The relative success of the campaign to stop the killing of kangaroos in Hattah-Kulkyne National Park in the 1980s was, at least in part, because the Australian Animal Welfare and Conservation movements joined forces. This campaign may well have been the first time ‘animal lovers’ and ‘greenies’ found common ground. There were both environmental and animal welfare issues at stake.
Unfortunately, the failure to stop the killing again in the 1990s was because the National Parks and Wildlife Service employed a divide and conquer approach. I think this is well enough explained in my novel ‘The Red Sands of Hattah’.
I am pleased to announce that Animals Australia, arguably the countries largest animal welfare organisation, has put its name to the list of supporting organisations. Purchasers of ‘The Red Sands of Hattah’ can now nominate Animals Australia for the $5 donation (i.e. what would be my royalties).
Meanwhile, Dr Geoff Mosely, Executive Director of the Australian Conservation Foundation at the time the book was set and now the Australian Director of the Centre for the Advancement of the Steady State Economy, has written a very supportive review of the book.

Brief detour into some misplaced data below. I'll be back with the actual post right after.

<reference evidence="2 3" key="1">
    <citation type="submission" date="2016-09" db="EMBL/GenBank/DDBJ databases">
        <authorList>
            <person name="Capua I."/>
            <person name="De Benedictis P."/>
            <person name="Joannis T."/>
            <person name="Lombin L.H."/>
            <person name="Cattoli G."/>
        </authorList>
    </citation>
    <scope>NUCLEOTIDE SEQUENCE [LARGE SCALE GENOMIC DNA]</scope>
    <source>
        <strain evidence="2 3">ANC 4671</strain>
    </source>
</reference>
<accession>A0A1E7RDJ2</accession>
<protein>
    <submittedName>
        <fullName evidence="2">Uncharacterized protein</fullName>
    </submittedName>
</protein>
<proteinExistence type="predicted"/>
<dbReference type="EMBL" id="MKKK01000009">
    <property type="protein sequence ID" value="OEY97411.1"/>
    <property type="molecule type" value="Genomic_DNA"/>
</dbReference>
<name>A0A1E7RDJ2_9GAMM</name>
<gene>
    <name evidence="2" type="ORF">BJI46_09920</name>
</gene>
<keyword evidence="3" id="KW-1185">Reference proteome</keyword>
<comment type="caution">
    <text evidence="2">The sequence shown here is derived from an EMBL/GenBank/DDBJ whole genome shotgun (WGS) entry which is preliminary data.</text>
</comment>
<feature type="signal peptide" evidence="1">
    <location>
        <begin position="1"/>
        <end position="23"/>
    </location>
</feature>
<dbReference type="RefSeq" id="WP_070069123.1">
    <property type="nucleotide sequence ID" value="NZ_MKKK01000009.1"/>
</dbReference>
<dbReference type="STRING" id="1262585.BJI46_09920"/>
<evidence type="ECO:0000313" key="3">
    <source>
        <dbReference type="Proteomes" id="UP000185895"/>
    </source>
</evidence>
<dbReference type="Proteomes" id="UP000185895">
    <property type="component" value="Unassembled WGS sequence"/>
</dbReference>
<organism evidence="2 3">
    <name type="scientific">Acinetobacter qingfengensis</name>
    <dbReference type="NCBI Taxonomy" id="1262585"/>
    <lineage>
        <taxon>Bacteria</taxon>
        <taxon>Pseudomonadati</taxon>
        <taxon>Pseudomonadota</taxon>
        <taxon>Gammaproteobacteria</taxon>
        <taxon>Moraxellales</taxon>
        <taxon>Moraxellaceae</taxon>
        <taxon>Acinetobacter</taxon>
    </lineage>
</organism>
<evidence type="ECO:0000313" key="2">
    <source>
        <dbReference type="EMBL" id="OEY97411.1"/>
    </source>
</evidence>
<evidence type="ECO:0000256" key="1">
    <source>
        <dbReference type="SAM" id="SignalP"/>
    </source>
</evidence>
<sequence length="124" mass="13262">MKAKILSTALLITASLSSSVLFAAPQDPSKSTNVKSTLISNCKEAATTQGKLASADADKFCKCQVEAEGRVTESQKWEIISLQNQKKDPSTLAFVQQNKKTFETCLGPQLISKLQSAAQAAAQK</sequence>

This, together with a growing number of very supportive emails and other reviews from readers has emboldened me. I believe ‘The Red Sands of Hattah’, my first attempt at a novel, is in fact “not a bad read”. More importantly, the historic approach of the book should assist contemporary defenders of wildlife. I hope it becomes a vehicle to bring the Animal Welfare and Conservation movements together again on the issue of a crazy kangaroo proof fence within a National Park and the regular killing of kangaroos within it.
I am confident of growing the list of supporting organisations. The National Parks and Wildlife Service may yet be convinced (or forced) to remove that kangaroo proof fence in Hattah-Kulkyne National Park.